A gendered perspective of post-apartheid political killings: a case study of uMzimkhulu, Kwa-Zulu Natal

Ngqwala, Namhla
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This study uses a gendered perspective to explore political killings in post-apartheid South Africa. It uses the uMzimkhulu municipality area of Harry Gwala district in the province of Kwa Zulu Natal (KZN) as its case study. A gendered analysis of political violence, focused specifically on women in this case, is important to explore if we are to better understand how patriarchy and hegemonic masculinities contribute to political killings within local government. The gendered motive appears when perpetrators preserve hegemonic men's control of politics. Moreover, political violence can be gendered especially when men use coercion, intimidation, and ultimately violence to maintain the status quo of masculine hegemonic political dominance. Both men and women experience violence that is specifically designed to deter their involvement and participation in politics. However, women who participate in politics are confronted by an intersection of their cultural, political, and social environment that becomes unfavourable due to the violence of political killings. In this study, attention is drawn to the region's threat, intimidation, and killing of politicians and councillors. The study also focuses attention on enhancing theoretical specificity on how political violence is gendered and explores the perspective of political killing at the local level. This research uses exploratory qualitative research methods to gain an understanding of the underlying reasons for the political killings in uMzimkhulu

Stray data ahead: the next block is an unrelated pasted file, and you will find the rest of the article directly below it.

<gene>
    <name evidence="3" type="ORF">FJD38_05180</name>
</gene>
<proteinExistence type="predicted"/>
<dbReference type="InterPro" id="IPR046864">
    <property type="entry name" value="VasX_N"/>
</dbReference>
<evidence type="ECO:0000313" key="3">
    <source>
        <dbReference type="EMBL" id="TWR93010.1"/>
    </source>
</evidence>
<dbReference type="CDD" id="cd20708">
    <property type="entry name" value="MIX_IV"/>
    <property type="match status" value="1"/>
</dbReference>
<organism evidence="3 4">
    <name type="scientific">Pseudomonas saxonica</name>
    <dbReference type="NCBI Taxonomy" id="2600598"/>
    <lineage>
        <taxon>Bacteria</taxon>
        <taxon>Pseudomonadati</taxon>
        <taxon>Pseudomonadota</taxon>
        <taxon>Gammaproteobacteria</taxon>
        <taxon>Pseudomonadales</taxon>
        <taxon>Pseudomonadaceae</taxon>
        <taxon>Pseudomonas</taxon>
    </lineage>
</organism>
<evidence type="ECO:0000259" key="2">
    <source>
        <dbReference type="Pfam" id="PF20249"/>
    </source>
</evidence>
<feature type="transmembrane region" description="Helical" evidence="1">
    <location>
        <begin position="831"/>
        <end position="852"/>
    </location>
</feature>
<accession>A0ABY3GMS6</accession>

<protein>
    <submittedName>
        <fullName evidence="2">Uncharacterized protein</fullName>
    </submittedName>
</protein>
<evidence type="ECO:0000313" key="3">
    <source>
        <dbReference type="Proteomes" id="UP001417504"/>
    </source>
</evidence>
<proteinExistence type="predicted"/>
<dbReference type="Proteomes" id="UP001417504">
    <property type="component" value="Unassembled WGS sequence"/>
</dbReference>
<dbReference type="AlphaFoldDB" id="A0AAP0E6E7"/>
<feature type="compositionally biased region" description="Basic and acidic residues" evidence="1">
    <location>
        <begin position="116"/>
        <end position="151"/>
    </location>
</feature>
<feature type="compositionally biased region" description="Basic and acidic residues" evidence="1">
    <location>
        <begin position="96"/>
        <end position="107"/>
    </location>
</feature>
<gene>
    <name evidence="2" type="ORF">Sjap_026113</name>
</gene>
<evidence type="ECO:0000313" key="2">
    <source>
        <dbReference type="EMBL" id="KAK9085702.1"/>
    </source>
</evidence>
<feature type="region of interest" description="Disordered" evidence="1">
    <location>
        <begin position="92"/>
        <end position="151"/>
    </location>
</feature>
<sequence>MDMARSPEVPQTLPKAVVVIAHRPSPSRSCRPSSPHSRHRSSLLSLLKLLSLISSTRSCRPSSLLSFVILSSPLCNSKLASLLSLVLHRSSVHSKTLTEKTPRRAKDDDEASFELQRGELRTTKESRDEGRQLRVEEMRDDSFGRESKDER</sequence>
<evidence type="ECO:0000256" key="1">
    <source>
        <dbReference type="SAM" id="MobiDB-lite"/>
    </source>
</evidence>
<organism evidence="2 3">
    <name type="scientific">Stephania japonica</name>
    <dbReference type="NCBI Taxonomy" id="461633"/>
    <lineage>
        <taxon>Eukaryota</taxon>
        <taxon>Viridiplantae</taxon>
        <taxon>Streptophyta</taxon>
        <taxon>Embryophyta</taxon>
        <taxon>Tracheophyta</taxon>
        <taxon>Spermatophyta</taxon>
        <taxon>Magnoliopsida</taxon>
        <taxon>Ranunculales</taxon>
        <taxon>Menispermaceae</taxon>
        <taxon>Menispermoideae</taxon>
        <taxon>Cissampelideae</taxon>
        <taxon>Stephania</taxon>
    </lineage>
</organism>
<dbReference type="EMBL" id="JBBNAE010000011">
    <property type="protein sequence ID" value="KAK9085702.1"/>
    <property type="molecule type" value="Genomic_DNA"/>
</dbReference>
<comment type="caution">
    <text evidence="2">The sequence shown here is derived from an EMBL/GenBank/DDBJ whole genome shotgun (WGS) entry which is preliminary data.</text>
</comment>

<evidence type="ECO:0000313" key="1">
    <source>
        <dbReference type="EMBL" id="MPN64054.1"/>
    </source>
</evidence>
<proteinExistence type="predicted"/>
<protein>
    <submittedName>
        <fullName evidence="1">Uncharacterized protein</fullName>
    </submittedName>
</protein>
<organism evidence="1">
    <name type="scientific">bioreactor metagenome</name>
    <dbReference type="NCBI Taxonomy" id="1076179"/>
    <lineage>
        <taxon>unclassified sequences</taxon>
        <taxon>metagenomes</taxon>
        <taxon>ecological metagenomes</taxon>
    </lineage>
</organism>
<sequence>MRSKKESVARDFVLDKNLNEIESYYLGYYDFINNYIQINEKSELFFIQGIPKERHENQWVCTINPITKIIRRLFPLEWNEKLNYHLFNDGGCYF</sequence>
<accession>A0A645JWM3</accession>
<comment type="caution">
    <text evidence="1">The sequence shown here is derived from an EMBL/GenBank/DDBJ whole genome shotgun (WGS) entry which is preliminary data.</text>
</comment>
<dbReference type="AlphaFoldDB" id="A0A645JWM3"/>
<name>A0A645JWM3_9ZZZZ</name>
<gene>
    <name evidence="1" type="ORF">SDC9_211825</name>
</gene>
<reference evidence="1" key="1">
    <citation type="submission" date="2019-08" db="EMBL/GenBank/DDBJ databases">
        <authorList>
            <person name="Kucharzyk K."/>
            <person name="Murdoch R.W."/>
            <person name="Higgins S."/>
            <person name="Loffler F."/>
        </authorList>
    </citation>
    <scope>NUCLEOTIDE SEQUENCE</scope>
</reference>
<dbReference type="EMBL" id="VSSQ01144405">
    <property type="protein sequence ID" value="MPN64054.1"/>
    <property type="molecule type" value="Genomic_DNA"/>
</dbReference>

A mini- dissertation presented in partial fulfilment for the degree of Master of Arts in Political Studies to the Faculty of Humanities at the University of the Witwatersrand, 2021